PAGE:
Monday, December 15, 2008


There's lots of people in this world who spend so much time watching their health that they haven't the time to enjoy it.
~Josh Billings

If we give the above quote a thought then we will understand that people though spend a good number of time and money to stay healthy in today’s world but are they really happy? Happiness is most important, of all human endeavors. It is the single most sought-after thing in the world. It’s a commodity that’s valuable to everyone. But are there any “secrets” to achieving happiness?
Several studies have been made which links human happiness to chemistry. Experts revealed that a person can change how he thinks and feels by changing what he puts into his mouth. The kind of food that we eat can actually affect the chemical composition of our brain and eventually influence our mood. Thinking is a biochemical process. For brain cells to communicate effectively with each other to create neural pathways, they require chemicals called neurotransmitters. Neurotransmitters are the 'messengers' carrying messages from neuron to neuron.
Neurotransmitters are made from amino acids found in protein foods e.g., meat, fish and cheese.
Vitamins and minerals are needed to convert ordinary amino acids into these powerful neurotransmitters. Certain substances or elements found in food have the ability to alter the production or release of neurotransmitters. Serotonin is an example of a neurotransmitter or chemical messenger that transmits our thoughts and actions to the brain.

Serotonin is sometimes called our ‘satisfaction’ brain chemical because, in addition to giving us a sense of well-being, if levels are normal then we don’t feel the need to overeat sugary and refined carbohydrate foods which give us a short term serotonin boost, at the expense of a sharp drop-off soon after.
We make serotonin from an amino acid (protein building block) called tryptophan. By eating tryptophan rich foods we can naturally boost levels of serotonin. Tryptophan is not as widely distributed in our foods as other amino acids, and it is found mainly in: turkey, chicken, fish, pheasant, partridge, cottage cheese, bananas, eggs, nuts, wheat germ, avocados, milk, cheese and the legumes (beans, peas, pulses, soya), and there are also smaller amounts in breads, cereals, potatoes and rice. Because tryptophan is such a large molecule, other more easily absorbed amino acids actively compete with it. In order to divert them, and encourage the uptake of tryptophan it is helpful moderately raise insulin levels by eating starchy foods, such as brown rice, whole meal bread, porridge oats and jacket potatoes, alongside the protein foods.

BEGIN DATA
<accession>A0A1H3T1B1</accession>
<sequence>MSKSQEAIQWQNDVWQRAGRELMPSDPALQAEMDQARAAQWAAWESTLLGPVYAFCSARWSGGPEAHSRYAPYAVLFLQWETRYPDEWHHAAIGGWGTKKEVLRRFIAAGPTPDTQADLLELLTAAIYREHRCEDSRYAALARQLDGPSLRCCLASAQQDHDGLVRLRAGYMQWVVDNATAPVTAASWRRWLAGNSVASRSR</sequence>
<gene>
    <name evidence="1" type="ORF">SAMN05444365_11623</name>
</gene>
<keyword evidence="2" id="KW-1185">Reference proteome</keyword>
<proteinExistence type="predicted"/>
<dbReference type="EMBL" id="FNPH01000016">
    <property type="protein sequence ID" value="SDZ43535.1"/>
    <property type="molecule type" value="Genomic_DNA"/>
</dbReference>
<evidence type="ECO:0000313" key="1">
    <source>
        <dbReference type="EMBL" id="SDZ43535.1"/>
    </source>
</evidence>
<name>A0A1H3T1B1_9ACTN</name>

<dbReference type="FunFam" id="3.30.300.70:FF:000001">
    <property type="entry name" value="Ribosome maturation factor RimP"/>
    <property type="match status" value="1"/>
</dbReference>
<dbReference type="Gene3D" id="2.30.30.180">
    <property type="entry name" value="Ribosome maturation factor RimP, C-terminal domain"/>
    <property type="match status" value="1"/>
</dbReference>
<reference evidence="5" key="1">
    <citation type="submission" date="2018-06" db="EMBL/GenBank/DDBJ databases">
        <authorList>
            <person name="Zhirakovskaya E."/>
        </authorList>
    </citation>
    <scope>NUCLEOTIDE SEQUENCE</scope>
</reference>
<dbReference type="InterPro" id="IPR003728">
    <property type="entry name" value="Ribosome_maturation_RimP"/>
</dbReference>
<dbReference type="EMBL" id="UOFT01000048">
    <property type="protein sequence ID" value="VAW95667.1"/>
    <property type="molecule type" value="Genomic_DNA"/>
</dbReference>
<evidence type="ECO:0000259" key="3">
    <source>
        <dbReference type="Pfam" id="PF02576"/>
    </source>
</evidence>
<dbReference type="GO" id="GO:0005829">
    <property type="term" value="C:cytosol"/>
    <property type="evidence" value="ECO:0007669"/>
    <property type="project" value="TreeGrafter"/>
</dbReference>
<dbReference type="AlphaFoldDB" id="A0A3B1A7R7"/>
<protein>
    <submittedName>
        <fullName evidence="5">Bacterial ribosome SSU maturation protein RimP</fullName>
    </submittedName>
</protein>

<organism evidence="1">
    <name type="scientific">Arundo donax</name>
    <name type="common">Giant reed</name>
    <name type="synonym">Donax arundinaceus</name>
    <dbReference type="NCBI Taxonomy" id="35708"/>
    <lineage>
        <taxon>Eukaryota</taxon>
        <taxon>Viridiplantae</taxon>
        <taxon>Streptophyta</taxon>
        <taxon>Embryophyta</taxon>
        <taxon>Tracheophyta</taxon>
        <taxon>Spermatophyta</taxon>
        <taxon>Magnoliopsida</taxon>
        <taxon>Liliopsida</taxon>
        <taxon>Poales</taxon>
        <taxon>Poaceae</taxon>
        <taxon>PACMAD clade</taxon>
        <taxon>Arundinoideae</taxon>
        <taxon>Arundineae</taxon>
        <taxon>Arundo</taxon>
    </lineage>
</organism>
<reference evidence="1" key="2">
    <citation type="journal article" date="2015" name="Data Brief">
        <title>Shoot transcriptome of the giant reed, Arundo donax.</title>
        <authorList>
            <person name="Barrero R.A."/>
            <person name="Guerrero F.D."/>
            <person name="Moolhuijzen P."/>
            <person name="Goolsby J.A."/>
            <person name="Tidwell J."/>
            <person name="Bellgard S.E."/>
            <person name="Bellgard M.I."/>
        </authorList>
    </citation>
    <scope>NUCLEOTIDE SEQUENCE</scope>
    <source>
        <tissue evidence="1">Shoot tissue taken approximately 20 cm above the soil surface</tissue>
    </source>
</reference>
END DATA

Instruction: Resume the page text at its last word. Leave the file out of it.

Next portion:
If brain serotonin levels are low then it can be tempting to reach for foods, and substances, which will temporarily give us a boost. These include sugary foods, refined carbohydrates (such as crisps, white bread, white rice and other processed foods), and alcohol. The problem with these foods is that they perpetuate the cycle of cravings. Normalising serotonin levels is probably one of the most important, and most ignored, means of reducing the need to binge-eating and drink.
While serotonin is the messenger, it is necessary for the message to be received. The brain chemical receptors are built principally from vital fats which include EPA and DHA. These two are found mainly in oily fish, such as mackerel, salmon, tuna, herrings and sardines, and also fish oil supplements, cold-pressed flax and walnut oils. In many cases it has been seen that depression has been shown to be significantly improved by introducing these fats daily, over three or four months.
So now you know what kind of food can elevate your mood so make a good balance and be happy.
Realize that happiness lies within you. The time to be happy is now and the place to be happy is here.

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